You can research other IP addresses to see where they’re located. What you’ll notice is that the internet bypasses all borders. Also, some addresses show up in the same location. These are data centers, housing a lot of servers. In the case of google.com, the final few locations will always show up as being in California. If the servers were in other countries, they could be seized.

On Mac, the traceroute command is a bit different. Open the Terminal app and type in:traceroute google.com and press Enter. Everything else is much the same.

ProtonVPN features

Let’s see some of the great features this VPN software provides to its users.

  • NetShield

 This is the built-in ad-blocker that comes with paid ProtonVPN plans. You should start right now if you don’t already use an ad-blocker. Ads drain the battery on your smartphone, gum up your bandwidth, clog the display, and can be used to track you across the internet, even through a VPN.

An ad-blocker works by blocking content coming from the IP addresses of all the major ad-serving networks, such as those owned by Google, Facebook, etc. Are you thinking what I’m thinking? You can log into your router and add all those IP addresses, so ads are blocked by default across all devices on your home network. It takes some work, but it’s so satisfying. Besides ads, these ad-serving networks also send bits of data that they can use to track and identify you, no matter what you’re doing. NetShield can quash these trackers as well. You can change the protection level or turn off this native ad-blocker entirely.

  •  Proton merch

If you think Proton deserves more of your money, you can visit the shop to buy hoodies, T-shirts, tote bags, socks, and Proton gift cards. When you log in, visit the Proton dashboard. Then, click your name in the top right corner and click “Proton shop.”

The Proton shop accepts cards, PayPal, and these cryptocurrencies:

  • Bitcoin
  • Bitcoin Cash
  • Litecoin
  • Dai
  • Ethereum

They cannot refund crypto transactions.

  •  Free version

I downloaded and installed the Windows version in about 30 seconds. No bundled offers or hidden surprises there. After logging in, I was prompted to take a tour of the features, which I did. Quick Connect automatically makes a VPN connection to the fastest server nearby. You can make profiles to configure your ProtonVPN for different uses quickly. You can choose the country you would like to be your exit node. Finally, you can configure ProtonVPN using various settings.

There are 24 servers in three countries on the free version — the USA, Japan, and the Netherlands. Sadly, they are all under intense load 24/7, making the browsing unbearably slow; in some instances, I couldn’t even reach the page at all. I used Quick Connect, and it patched me through to the nearest server.

I tried opening 9gag, a meme aggregator website. Unfortunately, it took almost a minute to open when normally it opens instantly. Trying to use BitTorrent at this point caused ProtonVPN to notify me the free service doesn’t support peer-to-peer traffic. However, the normal connection kept working.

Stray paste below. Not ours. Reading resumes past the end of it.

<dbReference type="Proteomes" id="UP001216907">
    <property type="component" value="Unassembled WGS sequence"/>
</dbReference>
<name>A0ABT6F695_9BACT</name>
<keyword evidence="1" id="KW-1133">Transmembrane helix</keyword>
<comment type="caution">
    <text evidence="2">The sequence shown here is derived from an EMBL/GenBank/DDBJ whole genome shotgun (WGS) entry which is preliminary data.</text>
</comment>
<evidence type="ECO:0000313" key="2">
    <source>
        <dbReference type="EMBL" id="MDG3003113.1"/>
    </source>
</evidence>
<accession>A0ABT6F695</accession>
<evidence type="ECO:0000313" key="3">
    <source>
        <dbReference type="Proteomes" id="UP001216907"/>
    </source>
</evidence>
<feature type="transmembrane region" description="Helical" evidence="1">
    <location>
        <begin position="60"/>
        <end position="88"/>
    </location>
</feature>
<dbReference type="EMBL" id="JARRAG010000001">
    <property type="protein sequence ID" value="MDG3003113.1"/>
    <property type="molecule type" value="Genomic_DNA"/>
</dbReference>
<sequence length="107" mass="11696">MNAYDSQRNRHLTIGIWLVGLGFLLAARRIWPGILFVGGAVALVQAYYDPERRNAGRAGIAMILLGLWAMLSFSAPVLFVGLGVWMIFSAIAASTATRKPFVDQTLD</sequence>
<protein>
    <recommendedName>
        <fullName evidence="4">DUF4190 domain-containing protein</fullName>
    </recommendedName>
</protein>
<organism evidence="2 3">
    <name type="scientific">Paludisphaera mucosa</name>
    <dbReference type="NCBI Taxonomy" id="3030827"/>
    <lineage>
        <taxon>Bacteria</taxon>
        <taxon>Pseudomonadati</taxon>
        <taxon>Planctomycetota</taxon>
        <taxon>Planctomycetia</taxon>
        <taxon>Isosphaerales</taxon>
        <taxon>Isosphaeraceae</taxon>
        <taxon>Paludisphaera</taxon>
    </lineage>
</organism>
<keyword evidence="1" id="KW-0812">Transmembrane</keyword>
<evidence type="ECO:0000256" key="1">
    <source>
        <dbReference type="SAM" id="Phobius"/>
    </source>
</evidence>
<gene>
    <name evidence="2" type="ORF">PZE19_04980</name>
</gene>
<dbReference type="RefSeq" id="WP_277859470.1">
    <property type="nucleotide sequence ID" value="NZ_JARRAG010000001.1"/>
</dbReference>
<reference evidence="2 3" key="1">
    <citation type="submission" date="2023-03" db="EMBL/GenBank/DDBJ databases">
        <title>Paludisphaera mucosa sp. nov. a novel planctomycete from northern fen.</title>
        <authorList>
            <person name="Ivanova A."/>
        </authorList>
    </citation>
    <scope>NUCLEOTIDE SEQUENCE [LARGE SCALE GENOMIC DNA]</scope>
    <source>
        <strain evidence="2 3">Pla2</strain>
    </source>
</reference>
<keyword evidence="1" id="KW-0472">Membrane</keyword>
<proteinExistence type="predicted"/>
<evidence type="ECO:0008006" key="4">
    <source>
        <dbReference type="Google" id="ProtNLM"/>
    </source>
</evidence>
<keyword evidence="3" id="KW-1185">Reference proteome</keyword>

Next up, I opened YouTube. It took about a minute for the home page to load all the subscription feeds. Watching a 480p video went smoothly. I turned off ProtonVPN in the middle of watching the video; the playback quality bumped up easily, and the video resumed without a hitch.

  • Traceroute through ProtonVPN

 We learned a cool new trick, so let’s put it to good use. Activate Quick Connect through ProtonVPN and do the traceroute command. Wait a bit, and you’ll notice the results are different. The first IP address is no longer your router. Now it’s something like 10.2.0.1, the virtual router installed by ProtonVPN. Since ProtonVPN can’t tamper with your real router, it installs its own.

In my case, the next three IP addresses were obscured, returning a “request timed out” error. This could be intentional to hide the IP addresses of ProtonVPN servers. You’ll also notice that it takes a lot longer for the requests to come back. That confirms it wasn’t my fault the browsing was slow — it’s the ProtonVPN servers. The final three addresses were the same as without ProtonVPN, meaning the traffic did end up at Google. But I don’t know which servers routed it, which does not instill confidence.

  •  VPN Accelerator

Another fancy ProtonVPN feature is the VPN Accelerator. In short, it overcomes CPU limitations that hamper VPN network speeds. According to the ProtonVPN service update from July 2021, the VPN Accelerator increases browsing speed five times. This applies to ProtonVPN servers, not your device. This feature is available on all ProtonVPN plans and turned on by default. The real difference is seen when using it across long-distance, high-bandwidth connections.

  •  Open-source

ProtonVPN software is open source, meaning you can review its code. The Windows desktop app code was reviewed in 2019 by SEC Consult. Someone programmed all software you use. If you can’t peek inside the programming, you must trust that someone and can’t tell if the software is safe. Without that, you shouldn’t trust the device. Open-source software refers to programming that’s open to the public so anyone can review it.